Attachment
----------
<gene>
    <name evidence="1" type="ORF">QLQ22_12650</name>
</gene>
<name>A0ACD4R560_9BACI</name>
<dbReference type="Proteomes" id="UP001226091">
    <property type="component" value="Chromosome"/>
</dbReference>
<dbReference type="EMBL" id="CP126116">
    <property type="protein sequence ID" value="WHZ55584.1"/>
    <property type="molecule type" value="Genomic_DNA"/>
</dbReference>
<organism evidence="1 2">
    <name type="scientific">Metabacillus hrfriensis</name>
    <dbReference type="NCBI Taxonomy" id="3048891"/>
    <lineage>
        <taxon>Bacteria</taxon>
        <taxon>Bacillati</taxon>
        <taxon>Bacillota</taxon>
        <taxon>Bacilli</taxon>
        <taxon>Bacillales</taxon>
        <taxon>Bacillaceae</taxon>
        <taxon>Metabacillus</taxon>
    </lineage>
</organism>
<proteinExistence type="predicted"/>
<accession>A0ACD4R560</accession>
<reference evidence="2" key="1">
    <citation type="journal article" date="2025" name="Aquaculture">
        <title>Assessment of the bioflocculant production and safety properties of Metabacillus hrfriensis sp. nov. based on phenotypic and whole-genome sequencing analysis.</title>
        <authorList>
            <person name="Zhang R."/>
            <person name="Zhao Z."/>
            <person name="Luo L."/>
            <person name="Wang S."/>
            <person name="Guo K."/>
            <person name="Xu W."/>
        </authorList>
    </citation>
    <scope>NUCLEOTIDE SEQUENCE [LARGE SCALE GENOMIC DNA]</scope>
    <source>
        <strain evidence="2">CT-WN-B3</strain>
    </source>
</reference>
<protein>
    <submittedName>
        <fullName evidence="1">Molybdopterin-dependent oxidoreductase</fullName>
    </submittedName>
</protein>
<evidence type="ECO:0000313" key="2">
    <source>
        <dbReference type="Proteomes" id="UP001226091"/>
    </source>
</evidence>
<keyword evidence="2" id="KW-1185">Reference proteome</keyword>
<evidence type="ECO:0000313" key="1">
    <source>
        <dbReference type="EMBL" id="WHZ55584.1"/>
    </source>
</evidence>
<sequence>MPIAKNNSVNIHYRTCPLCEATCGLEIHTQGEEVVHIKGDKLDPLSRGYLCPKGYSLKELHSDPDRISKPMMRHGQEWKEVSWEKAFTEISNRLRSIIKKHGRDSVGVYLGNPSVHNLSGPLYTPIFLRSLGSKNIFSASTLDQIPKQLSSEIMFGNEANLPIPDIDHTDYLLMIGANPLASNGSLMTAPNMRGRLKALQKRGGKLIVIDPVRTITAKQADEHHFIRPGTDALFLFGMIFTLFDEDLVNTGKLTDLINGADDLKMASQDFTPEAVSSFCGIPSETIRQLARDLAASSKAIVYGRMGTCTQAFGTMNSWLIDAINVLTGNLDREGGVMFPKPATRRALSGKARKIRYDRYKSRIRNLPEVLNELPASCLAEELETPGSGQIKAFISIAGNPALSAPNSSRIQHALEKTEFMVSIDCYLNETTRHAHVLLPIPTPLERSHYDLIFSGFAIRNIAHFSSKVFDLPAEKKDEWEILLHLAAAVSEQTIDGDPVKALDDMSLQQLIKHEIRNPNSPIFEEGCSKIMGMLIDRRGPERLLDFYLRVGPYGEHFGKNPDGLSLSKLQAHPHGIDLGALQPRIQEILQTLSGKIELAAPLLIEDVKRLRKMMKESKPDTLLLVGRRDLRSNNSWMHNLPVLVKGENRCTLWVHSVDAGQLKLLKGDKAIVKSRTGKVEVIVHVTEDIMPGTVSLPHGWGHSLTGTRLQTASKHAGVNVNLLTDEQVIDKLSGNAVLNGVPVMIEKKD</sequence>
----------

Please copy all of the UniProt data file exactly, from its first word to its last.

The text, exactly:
<gene>
    <name evidence="1" type="ORF">QLQ22_12650</name>
</gene>
<name>A0ACD4R560_9BACI</name>
<dbReference type="Proteomes" id="UP001226091">
    <property type="component" value="Chromosome"/>
</dbReference>
<dbReference type="EMBL" id="CP126116">
    <property type="protein sequence ID" value="WHZ55584.1"/>
    <property type="molecule type" value="Genomic_DNA"/>
</dbReference>
<organism evidence="1 2">
    <name type="scientific">Metabacillus hrfriensis</name>
    <dbReference type="NCBI Taxonomy" id="3048891"/>
    <lineage>
        <taxon>Bacteria</taxon>
        <taxon>Bacillati</taxon>
        <taxon>Bacillota</taxon>
        <taxon>Bacilli</taxon>
        <taxon>Bacillales</taxon>
        <taxon>Bacillaceae</taxon>
        <taxon>Metabacillus</taxon>
    </lineage>
</organism>
<proteinExistence type="predicted"/>
<accession>A0ACD4R560</accession>
<reference evidence="2" key="1">
    <citation type="journal article" date="2025" name="Aquaculture">
        <title>Assessment of the bioflocculant production and safety properties of Metabacillus hrfriensis sp. nov. based on phenotypic and whole-genome sequencing analysis.</title>
        <authorList>
            <person name="Zhang R."/>
            <person name="Zhao Z."/>
            <person name="Luo L."/>
            <person name="Wang S."/>
            <person name="Guo K."/>
            <person name="Xu W."/>
        </authorList>
    </citation>
    <scope>NUCLEOTIDE SEQUENCE [LARGE SCALE GENOMIC DNA]</scope>
    <source>
        <strain evidence="2">CT-WN-B3</strain>
    </source>
</reference>
<protein>
    <submittedName>
        <fullName evidence="1">Molybdopterin-dependent oxidoreductase</fullName>
    </submittedName>
</protein>
<evidence type="ECO:0000313" key="2">
    <source>
        <dbReference type="Proteomes" id="UP001226091"/>
    </source>
</evidence>
<keyword evidence="2" id="KW-1185">Reference proteome</keyword>
<evidence type="ECO:0000313" key="1">
    <source>
        <dbReference type="EMBL" id="WHZ55584.1"/>
    </source>
</evidence>
<sequence>MPIAKNNSVNIHYRTCPLCEATCGLEIHTQGEEVVHIKGDKLDPLSRGYLCPKGYSLKELHSDPDRISKPMMRHGQEWKEVSWEKAFTEISNRLRSIIKKHGRDSVGVYLGNPSVHNLSGPLYTPIFLRSLGSKNIFSASTLDQIPKQLSSEIMFGNEANLPIPDIDHTDYLLMIGANPLASNGSLMTAPNMRGRLKALQKRGGKLIVIDPVRTITAKQADEHHFIRPGTDALFLFGMIFTLFDEDLVNTGKLTDLINGADDLKMASQDFTPEAVSSFCGIPSETIRQLARDLAASSKAIVYGRMGTCTQAFGTMNSWLIDAINVLTGNLDREGGVMFPKPATRRALSGKARKIRYDRYKSRIRNLPEVLNELPASCLAEELETPGSGQIKAFISIAGNPALSAPNSSRIQHALEKTEFMVSIDCYLNETTRHAHVLLPIPTPLERSHYDLIFSGFAIRNIAHFSSKVFDLPAEKKDEWEILLHLAAAVSEQTIDGDPVKALDDMSLQQLIKHEIRNPNSPIFEEGCSKIMGMLIDRRGPERLLDFYLRVGPYGEHFGKNPDGLSLSKLQAHPHGIDLGALQPRIQEILQTLSGKIELAAPLLIEDVKRLRKMMKESKPDTLLLVGRRDLRSNNSWMHNLPVLVKGENRCTLWVHSVDAGQLKLLKGDKAIVKSRTGKVEVIVHVTEDIMPGTVSLPHGWGHSLTGTRLQTASKHAGVNVNLLTDEQVIDKLSGNAVLNGVPVMIEKKD</sequence>